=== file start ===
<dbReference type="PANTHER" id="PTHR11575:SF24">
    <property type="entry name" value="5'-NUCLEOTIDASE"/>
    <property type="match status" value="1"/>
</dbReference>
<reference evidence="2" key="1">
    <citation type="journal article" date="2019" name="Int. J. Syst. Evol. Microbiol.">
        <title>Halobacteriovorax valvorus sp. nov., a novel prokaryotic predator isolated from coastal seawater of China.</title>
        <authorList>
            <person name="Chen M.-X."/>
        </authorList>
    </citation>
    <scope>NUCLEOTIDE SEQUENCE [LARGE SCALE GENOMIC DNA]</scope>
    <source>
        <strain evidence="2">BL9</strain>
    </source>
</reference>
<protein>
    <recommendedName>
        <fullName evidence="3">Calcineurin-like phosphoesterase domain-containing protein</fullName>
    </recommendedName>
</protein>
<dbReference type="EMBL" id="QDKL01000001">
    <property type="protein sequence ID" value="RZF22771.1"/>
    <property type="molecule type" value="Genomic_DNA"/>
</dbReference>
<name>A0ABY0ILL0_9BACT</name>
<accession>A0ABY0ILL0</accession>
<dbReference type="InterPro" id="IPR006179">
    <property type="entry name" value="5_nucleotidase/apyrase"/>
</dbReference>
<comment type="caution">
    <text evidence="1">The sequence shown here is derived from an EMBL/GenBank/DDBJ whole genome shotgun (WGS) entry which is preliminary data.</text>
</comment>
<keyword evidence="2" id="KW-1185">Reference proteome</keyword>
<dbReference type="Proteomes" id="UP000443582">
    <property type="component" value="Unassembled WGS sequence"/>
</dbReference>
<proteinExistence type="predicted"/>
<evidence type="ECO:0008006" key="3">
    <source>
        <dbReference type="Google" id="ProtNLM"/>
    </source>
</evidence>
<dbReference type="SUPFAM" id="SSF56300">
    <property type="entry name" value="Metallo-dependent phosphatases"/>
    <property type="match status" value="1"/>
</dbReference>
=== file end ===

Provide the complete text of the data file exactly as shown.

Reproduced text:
<dbReference type="PANTHER" id="PTHR11575:SF24">
    <property type="entry name" value="5'-NUCLEOTIDASE"/>
    <property type="match status" value="1"/>
</dbReference>
<reference evidence="2" key="1">
    <citation type="journal article" date="2019" name="Int. J. Syst. Evol. Microbiol.">
        <title>Halobacteriovorax valvorus sp. nov., a novel prokaryotic predator isolated from coastal seawater of China.</title>
        <authorList>
            <person name="Chen M.-X."/>
        </authorList>
    </citation>
    <scope>NUCLEOTIDE SEQUENCE [LARGE SCALE GENOMIC DNA]</scope>
    <source>
        <strain evidence="2">BL9</strain>
    </source>
</reference>
<protein>
    <recommendedName>
        <fullName evidence="3">Calcineurin-like phosphoesterase domain-containing protein</fullName>
    </recommendedName>
</protein>
<dbReference type="EMBL" id="QDKL01000001">
    <property type="protein sequence ID" value="RZF22771.1"/>
    <property type="molecule type" value="Genomic_DNA"/>
</dbReference>
<name>A0ABY0ILL0_9BACT</name>
<accession>A0ABY0ILL0</accession>
<dbReference type="InterPro" id="IPR006179">
    <property type="entry name" value="5_nucleotidase/apyrase"/>
</dbReference>
<comment type="caution">
    <text evidence="1">The sequence shown here is derived from an EMBL/GenBank/DDBJ whole genome shotgun (WGS) entry which is preliminary data.</text>
</comment>
<keyword evidence="2" id="KW-1185">Reference proteome</keyword>
<dbReference type="Proteomes" id="UP000443582">
    <property type="component" value="Unassembled WGS sequence"/>
</dbReference>
<proteinExistence type="predicted"/>
<evidence type="ECO:0008006" key="3">
    <source>
        <dbReference type="Google" id="ProtNLM"/>
    </source>
</evidence>
<dbReference type="SUPFAM" id="SSF56300">
    <property type="entry name" value="Metallo-dependent phosphatases"/>
    <property type="match status" value="1"/>
</dbReference>